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Oregon 4-Hers benefit from partnering with adults
February 13, 2004
CORVALLIS - Young people in Oregon 4-H programs experience more positive growth and involvement when they participate as full partners with adults in planning and conducting activities, according to recent research findings at Oregon State University.
Mary Arnold, OSU Extension 4-H Youth development specialist, conducted the study to measure ways in which 4-H programs contribute to positive youth development.
Arnold presented her research results recently at the Western Regional 4-H youth Development Specialist Conference in Albuquerque, N.M. She leads program evaluation efforts in the Oregon 4-H program.
The study surveyed 201 randomly selected 4-Hers, ages 12-18, from Polk, Yamhill, Tillamook, Washington, Clatsop and Columbia counties. The youth were participants in 4-H youth leadership programs, which emphasize development of leadership skills, and 4-H youth/adult partnership programs, which emphasize opportunities for young people to function as partners with adult leaders in managing and directing program activities.
"4-H youth leadership and youth/adult partnership programs were selected for the evaluation because they symbolize the approach to youth development that makes the Oregon 4-H program unique," Arnold said.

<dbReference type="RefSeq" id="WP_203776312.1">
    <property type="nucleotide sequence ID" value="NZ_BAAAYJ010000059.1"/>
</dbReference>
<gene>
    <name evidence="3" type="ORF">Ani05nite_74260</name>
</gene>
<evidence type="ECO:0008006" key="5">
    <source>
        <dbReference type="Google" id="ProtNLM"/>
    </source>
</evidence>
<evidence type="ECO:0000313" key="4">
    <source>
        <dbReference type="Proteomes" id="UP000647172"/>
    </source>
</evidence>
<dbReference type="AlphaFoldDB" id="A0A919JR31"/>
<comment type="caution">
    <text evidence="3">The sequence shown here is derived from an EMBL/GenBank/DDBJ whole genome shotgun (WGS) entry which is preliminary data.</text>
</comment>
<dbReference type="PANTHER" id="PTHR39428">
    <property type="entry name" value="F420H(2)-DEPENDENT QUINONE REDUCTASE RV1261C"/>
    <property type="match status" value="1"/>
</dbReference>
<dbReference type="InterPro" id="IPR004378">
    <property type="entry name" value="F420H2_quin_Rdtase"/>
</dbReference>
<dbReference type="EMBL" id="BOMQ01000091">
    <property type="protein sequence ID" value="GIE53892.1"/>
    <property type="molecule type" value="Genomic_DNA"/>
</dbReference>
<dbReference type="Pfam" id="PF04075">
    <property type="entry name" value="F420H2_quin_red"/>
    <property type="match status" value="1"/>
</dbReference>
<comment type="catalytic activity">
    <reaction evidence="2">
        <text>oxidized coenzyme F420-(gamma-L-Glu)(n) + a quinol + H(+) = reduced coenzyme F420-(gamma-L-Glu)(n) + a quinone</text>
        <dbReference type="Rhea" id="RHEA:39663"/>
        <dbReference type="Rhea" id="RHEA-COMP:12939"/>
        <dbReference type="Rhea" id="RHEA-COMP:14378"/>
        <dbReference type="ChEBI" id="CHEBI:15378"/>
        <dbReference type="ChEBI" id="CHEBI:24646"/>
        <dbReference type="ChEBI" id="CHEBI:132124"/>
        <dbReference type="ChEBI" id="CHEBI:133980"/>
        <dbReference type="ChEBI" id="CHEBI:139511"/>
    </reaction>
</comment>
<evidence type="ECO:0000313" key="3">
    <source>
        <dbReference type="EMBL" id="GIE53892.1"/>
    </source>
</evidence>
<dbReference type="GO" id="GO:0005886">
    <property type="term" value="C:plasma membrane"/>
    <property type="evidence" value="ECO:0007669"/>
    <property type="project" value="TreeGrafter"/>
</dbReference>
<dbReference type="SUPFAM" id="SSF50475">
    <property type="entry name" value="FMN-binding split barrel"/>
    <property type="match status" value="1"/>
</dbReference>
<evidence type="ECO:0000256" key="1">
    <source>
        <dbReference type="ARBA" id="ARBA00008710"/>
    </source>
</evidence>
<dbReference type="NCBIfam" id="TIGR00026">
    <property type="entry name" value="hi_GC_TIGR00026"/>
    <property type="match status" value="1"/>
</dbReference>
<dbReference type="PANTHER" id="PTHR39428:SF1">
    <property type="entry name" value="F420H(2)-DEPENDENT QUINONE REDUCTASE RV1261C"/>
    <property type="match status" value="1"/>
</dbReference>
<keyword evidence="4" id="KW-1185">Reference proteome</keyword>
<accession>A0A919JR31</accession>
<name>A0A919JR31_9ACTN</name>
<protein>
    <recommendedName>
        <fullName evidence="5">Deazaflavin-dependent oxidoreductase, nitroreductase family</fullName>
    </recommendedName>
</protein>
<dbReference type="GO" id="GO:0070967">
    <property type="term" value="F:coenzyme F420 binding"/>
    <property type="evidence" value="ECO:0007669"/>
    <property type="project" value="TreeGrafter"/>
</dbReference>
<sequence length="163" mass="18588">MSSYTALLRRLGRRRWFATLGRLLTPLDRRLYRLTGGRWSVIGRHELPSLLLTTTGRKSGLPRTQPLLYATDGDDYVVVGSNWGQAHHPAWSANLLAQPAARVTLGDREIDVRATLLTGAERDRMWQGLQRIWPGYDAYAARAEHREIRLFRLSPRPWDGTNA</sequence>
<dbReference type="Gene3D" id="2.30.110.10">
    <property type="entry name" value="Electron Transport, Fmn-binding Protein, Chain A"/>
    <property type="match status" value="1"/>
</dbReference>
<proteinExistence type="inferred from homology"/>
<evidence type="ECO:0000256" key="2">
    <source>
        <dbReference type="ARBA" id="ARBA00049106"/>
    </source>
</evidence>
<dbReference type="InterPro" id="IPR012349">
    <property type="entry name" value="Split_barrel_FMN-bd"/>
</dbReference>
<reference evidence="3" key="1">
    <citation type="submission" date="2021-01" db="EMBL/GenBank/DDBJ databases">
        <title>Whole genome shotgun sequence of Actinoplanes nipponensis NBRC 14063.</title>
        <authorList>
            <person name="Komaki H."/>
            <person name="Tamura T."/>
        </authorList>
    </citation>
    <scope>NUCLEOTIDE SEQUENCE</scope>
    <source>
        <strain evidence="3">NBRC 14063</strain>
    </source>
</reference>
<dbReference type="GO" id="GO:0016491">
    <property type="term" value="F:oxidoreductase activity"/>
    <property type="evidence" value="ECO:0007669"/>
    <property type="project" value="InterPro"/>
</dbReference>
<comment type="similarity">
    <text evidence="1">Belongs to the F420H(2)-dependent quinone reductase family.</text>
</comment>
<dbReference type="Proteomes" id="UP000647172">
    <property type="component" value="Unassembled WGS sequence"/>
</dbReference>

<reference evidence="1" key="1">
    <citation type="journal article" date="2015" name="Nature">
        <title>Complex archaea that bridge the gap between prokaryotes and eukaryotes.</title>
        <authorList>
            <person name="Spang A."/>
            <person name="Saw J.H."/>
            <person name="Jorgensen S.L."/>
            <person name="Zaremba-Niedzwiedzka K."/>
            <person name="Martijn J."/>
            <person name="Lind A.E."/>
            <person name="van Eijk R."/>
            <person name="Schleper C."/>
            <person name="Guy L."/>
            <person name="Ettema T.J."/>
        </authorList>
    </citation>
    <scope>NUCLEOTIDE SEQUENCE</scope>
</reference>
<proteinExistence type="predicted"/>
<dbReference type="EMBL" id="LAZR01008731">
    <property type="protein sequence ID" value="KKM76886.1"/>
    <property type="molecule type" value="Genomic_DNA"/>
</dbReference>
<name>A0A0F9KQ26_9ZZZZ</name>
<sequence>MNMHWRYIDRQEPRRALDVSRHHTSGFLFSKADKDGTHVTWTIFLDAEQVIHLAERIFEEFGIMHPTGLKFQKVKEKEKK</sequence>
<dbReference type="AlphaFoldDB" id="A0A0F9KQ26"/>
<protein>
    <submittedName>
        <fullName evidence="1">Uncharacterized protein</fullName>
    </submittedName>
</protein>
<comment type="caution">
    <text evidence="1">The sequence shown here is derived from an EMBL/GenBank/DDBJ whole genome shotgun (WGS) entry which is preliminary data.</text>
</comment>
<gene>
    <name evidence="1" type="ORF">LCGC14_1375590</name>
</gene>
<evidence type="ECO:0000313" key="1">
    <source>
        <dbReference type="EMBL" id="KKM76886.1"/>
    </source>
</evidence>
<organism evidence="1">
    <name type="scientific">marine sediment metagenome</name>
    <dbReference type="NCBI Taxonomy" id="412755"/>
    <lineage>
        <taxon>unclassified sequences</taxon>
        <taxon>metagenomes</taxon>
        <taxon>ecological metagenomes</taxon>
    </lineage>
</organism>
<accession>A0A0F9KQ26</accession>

Using a statistical tool called multiple regression analysis, Arnold measured the effect of participation in 4-H leadership and youth/adult partnership programs on five personal growth areas: caring, willingness to contribute, self-esteem, autonomy and coping skills.
"The growth areas chosen for measurement in the study are all included in the set of positive youth development outcomes that are part of every 4-H youth program," said Arnold.
The results of the study indicated that young people in 4-H youth/adult partnership programs came out of the activity with a strong sense that the experience made them better in all five areas.
Arnold believes the study is an important first step in developing an evaluation system that can be used for all Oregon 4-H youth programs.
"We know 4-H programs provide youth with positive experiences that contribute to their growth, but we haven't had any systematic way of measuring it," said Arnold. "Statistically-based evaluation of 4-H program outcomes is fairly new, but so far appears to present a lot of potential for gauging program effectiveness."
Accurate reporting of the outcomes of 4-H programs is more important than ever now, Arnold noted, because taxpayers and private donors expect to be informed about the impacts of programs their dollars support.
Arnold added that she hopes 4-H practitioners in other states will use her approach to measuring outcomes of their 4-H programs in order to add to what is known about the impacts of these programs. She plans to continue developing her evaluation approach and apply it more broadly to other 4-H programs throughout Oregon and the United States.
Source: Mary Arnold